CHEYENNE – The Wyoming Department of Workforce Services published an initial summary of COVID-19 workers’ compensation claims filed as of January 11, 2021. The report summarizes data for 1,179 claims; of these, 611 had been accepted for benefits. Healthcare workers had the highest prevalence of accepted claims, followed by protective service workers. At the time of the report, over $1.2 million had been paid for medical care, wage replacement, fatality benefits and other costs of accepted claims.

In May 2020, the Wyoming Legislature temporarily eased workers’ compensation eligibility for COVID-19 with a presumptive coverage clause that expired on Dec 30, 2020. Wyoming Workers’ Compensation Division Administrator, Jason Wolfe, noted that this initial report likely contains most, but not all of the claims that might qualify under the temporary presumptive coverage period. “Considering that the virus that causes COVID-19 can take up to 14 days to cause symptoms and lag time in filing an injury report, it’s not surprising that we’ve continued to see new claims in January with exposure dates in December.”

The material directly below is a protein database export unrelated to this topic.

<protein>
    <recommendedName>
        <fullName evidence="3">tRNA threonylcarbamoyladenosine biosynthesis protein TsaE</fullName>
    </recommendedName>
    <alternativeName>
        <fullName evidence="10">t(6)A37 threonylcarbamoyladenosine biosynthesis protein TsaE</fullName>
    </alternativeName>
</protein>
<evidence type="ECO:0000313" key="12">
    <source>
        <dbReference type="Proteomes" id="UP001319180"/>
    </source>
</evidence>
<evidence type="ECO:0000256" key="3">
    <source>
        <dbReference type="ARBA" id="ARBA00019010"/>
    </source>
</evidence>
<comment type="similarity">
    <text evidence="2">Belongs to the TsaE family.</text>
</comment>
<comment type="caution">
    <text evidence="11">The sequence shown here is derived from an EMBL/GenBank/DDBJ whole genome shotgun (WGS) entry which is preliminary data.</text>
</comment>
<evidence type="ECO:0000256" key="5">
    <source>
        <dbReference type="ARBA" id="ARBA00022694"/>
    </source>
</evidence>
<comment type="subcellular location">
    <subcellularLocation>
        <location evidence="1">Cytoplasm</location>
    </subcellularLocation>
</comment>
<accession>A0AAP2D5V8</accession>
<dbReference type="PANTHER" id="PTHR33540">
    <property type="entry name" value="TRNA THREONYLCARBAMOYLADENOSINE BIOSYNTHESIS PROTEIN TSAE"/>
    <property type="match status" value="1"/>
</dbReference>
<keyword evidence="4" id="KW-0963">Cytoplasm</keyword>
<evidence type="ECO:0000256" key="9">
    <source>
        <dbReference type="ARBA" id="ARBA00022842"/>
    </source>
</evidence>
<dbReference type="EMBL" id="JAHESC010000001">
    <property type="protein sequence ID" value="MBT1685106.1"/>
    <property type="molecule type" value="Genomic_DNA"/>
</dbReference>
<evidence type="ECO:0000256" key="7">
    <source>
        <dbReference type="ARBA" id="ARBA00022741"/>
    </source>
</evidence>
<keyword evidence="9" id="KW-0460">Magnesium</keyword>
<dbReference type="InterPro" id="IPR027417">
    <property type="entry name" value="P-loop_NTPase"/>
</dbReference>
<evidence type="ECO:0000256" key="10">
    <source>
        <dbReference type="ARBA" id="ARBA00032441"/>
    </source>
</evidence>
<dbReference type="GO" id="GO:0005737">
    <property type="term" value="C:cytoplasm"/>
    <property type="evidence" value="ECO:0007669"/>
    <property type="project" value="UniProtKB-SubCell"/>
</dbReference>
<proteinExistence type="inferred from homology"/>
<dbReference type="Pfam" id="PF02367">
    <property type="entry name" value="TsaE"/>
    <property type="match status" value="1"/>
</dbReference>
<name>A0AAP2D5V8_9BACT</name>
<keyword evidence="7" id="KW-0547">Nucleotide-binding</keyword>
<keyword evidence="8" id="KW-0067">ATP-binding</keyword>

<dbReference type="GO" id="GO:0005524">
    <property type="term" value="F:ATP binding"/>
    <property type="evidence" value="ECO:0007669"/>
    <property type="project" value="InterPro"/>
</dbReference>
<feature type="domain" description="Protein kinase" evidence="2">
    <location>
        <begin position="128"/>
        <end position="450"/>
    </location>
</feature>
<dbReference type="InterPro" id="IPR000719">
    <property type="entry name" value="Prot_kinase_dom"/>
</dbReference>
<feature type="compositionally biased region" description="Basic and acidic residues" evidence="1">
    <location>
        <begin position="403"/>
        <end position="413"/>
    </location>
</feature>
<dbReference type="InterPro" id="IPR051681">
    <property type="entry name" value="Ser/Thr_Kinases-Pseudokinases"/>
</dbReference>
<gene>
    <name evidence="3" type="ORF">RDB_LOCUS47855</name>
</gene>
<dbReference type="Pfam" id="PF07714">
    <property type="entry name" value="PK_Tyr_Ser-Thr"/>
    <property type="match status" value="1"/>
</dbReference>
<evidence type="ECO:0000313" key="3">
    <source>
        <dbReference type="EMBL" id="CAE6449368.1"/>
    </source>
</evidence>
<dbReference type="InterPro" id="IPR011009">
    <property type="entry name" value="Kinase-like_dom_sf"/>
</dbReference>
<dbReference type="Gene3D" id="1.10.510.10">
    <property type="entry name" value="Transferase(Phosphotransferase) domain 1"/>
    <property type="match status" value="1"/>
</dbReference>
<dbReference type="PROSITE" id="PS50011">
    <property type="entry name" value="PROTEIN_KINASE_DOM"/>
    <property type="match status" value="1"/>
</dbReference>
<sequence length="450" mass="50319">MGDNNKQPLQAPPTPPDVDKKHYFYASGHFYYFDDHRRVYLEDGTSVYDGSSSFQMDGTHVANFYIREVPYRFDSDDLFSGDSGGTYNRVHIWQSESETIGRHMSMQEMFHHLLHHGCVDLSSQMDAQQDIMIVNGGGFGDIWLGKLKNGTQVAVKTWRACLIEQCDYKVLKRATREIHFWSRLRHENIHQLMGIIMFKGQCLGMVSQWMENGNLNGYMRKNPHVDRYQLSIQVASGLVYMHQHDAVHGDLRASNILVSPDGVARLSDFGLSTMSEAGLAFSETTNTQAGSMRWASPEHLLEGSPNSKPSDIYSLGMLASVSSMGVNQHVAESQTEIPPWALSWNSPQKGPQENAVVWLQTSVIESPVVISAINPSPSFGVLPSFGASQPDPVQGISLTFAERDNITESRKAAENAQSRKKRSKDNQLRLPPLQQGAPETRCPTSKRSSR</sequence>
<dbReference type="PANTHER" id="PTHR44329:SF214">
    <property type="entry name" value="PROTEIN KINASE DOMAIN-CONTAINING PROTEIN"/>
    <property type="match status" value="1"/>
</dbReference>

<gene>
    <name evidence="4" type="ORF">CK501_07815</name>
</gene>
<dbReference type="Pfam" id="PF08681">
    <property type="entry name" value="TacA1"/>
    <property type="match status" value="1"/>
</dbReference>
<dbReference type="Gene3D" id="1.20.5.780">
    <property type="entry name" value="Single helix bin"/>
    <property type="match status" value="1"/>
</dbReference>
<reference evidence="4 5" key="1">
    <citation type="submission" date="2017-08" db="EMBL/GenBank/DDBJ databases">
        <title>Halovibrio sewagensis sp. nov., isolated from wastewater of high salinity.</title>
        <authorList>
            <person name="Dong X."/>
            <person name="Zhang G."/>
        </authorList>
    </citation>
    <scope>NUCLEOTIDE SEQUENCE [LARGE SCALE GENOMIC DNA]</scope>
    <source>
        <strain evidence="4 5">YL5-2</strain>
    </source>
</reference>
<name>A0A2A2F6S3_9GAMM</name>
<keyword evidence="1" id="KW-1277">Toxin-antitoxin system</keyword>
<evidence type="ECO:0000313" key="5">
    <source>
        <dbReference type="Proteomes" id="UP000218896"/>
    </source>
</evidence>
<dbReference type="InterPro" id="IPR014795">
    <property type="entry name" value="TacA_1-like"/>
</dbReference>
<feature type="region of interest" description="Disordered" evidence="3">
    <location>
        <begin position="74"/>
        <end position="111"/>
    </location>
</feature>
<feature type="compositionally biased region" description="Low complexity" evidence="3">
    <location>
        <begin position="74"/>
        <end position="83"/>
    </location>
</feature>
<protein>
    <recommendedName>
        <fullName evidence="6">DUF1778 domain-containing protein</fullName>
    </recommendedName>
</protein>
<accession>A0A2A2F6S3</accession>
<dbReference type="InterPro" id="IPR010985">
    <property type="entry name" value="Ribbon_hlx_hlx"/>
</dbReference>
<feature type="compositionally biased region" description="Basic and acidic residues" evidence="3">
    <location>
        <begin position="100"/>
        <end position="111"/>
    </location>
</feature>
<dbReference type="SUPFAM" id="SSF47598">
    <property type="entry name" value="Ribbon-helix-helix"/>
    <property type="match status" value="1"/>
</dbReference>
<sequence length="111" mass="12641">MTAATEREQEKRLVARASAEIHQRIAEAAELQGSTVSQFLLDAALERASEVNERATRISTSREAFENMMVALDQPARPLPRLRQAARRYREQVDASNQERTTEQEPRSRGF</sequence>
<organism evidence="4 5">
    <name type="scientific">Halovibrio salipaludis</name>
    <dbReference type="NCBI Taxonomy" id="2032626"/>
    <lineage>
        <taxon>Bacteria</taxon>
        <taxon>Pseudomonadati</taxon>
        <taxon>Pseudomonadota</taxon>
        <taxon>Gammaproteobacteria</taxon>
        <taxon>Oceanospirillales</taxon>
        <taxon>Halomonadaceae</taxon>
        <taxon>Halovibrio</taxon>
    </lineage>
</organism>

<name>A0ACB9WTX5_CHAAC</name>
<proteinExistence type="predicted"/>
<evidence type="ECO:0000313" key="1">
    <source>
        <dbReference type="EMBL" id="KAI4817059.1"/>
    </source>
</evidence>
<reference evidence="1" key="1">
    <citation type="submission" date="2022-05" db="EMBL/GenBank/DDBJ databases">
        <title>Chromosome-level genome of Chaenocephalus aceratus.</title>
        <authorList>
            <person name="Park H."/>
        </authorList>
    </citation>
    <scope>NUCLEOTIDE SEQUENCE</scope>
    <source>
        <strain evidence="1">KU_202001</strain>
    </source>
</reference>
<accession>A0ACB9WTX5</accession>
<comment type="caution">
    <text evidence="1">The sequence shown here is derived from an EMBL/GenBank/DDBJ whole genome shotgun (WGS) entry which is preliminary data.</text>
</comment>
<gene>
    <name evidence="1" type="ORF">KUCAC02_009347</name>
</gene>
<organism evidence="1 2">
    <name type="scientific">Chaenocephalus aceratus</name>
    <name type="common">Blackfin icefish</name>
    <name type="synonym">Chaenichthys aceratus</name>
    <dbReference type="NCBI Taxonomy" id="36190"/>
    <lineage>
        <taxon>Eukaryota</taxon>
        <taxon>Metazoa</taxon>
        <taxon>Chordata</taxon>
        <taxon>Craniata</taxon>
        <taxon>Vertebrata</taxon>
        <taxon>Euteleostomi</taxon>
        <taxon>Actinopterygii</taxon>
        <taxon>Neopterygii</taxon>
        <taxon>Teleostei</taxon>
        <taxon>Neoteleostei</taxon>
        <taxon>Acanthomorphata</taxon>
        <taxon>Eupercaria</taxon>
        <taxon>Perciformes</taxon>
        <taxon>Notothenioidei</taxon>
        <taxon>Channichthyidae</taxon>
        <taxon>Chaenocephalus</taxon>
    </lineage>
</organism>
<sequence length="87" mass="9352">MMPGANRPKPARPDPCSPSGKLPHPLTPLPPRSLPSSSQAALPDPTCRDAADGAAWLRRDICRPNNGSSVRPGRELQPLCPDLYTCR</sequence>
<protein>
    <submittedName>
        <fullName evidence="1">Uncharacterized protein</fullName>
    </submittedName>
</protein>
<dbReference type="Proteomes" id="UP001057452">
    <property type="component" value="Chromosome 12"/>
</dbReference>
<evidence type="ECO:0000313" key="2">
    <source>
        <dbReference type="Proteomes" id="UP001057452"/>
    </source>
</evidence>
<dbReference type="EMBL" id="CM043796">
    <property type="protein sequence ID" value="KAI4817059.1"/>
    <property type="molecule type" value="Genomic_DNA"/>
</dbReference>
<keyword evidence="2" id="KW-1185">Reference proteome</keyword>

The number of 611 accepted claims pales in comparison to the thousands of COVID-19 cases currently reported by the Wyoming Department of Health. State Occupational Epidemiologist, Meredith Towle, cautions against interpreting these claims data beyond their scope. “These data are very useful for understanding the burden on our state workers’ compensation system and the experiences of workers who filed claims, but they likely aren’t representative of the occupational profile of COVID-19 in the state.” Not all employers in the state are required to hold Wyoming Workers’ Compensation coverage, meaning not all workers with possible work-place COVID-19 exposure would file a workers’ compensation claim with the state.